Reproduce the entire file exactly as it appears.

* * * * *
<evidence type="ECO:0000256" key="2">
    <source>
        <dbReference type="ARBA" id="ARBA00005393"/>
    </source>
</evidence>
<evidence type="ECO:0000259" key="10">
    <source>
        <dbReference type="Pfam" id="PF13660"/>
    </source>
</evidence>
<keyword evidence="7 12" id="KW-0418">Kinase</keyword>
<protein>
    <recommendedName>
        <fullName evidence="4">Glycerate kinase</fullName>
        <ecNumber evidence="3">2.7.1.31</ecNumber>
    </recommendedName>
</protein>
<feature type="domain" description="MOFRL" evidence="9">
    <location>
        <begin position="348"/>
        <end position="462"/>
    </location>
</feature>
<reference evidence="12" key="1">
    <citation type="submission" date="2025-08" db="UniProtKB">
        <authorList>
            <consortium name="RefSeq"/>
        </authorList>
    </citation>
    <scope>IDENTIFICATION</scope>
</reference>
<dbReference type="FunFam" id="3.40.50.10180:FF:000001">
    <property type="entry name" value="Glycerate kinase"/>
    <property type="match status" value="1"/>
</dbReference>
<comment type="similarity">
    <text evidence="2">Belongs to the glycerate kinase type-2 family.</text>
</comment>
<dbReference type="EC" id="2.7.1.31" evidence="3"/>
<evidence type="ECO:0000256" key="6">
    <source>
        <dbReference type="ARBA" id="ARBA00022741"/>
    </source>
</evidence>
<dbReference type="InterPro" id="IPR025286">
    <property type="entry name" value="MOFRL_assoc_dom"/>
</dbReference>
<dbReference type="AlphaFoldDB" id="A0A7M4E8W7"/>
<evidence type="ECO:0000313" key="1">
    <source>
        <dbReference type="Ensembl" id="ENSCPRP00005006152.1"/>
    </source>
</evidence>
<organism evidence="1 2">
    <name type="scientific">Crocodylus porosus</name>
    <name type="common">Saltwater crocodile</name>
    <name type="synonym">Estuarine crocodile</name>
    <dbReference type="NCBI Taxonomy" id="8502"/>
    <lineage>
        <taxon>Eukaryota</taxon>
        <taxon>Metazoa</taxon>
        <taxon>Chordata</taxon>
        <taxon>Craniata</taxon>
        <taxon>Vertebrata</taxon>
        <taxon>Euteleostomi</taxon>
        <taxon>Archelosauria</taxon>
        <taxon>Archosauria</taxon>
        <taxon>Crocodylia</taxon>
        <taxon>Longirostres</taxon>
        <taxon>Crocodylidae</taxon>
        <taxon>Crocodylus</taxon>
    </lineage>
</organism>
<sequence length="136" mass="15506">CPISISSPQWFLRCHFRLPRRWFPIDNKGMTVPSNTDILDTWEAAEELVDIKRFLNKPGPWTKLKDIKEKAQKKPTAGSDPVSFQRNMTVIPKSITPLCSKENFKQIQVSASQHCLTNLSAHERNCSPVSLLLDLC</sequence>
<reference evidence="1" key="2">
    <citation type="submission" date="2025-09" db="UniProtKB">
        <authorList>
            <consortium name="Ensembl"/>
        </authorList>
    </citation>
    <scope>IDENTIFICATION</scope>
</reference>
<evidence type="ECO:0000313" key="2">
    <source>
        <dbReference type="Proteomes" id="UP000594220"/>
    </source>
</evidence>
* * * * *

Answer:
<evidence type="ECO:0000256" key="2">
    <source>
        <dbReference type="ARBA" id="ARBA00005393"/>
    </source>
</evidence>
<evidence type="ECO:0000259" key="10">
    <source>
        <dbReference type="Pfam" id="PF13660"/>
    </source>
</evidence>
<keyword evidence="7 12" id="KW-0418">Kinase</keyword>
<protein>
    <recommendedName>
        <fullName evidence="4">Glycerate kinase</fullName>
        <ecNumber evidence="3">2.7.1.31</ecNumber>
    </recommendedName>
</protein>
<feature type="domain" description="MOFRL" evidence="9">
    <location>
        <begin position="348"/>
        <end position="462"/>
    </location>
</feature>
<reference evidence="12" key="1">
    <citation type="submission" date="2025-08" db="UniProtKB">
        <authorList>
            <consortium name="RefSeq"/>
        </authorList>
    </citation>
    <scope>IDENTIFICATION</scope>
</reference>
<dbReference type="FunFam" id="3.40.50.10180:FF:000001">
    <property type="entry name" value="Glycerate kinase"/>
    <property type="match status" value="1"/>
</dbReference>
<comment type="similarity">
    <text evidence="2">Belongs to the glycerate kinase type-2 family.</text>
</comment>
<dbReference type="EC" id="2.7.1.31" evidence="3"/>
<evidence type="ECO:0000256" key="6">
    <source>
        <dbReference type="ARBA" id="ARBA00022741"/>
    </source>
</evidence>
<dbReference type="InterPro" id="IPR025286">
    <property type="entry name" value="MOFRL_assoc_dom"/>
</dbReference>
<dbReference type="AlphaFoldDB" id="A0A7M4E8W7"/>
<evidence type="ECO:0000313" key="1">
    <source>
        <dbReference type="Ensembl" id="ENSCPRP00005006152.1"/>
    </source>
</evidence>
<organism evidence="1 2">
    <name type="scientific">Crocodylus porosus</name>
    <name type="common">Saltwater crocodile</name>
    <name type="synonym">Estuarine crocodile</name>
    <dbReference type="NCBI Taxonomy" id="8502"/>
    <lineage>
        <taxon>Eukaryota</taxon>
        <taxon>Metazoa</taxon>
        <taxon>Chordata</taxon>
        <taxon>Craniata</taxon>
        <taxon>Vertebrata</taxon>
        <taxon>Euteleostomi</taxon>
        <taxon>Archelosauria</taxon>
        <taxon>Archosauria</taxon>
        <taxon>Crocodylia</taxon>
        <taxon>Longirostres</taxon>
        <taxon>Crocodylidae</taxon>
        <taxon>Crocodylus</taxon>
    </lineage>
</organism>
<sequence length="136" mass="15506">CPISISSPQWFLRCHFRLPRRWFPIDNKGMTVPSNTDILDTWEAAEELVDIKRFLNKPGPWTKLKDIKEKAQKKPTAGSDPVSFQRNMTVIPKSITPLCSKENFKQIQVSASQHCLTNLSAHERNCSPVSLLLDLC</sequence>
<reference evidence="1" key="2">
    <citation type="submission" date="2025-09" db="UniProtKB">
        <authorList>
            <consortium name="Ensembl"/>
        </authorList>
    </citation>
    <scope>IDENTIFICATION</scope>
</reference>
<evidence type="ECO:0000313" key="2">
    <source>
        <dbReference type="Proteomes" id="UP000594220"/>
    </source>
</evidence>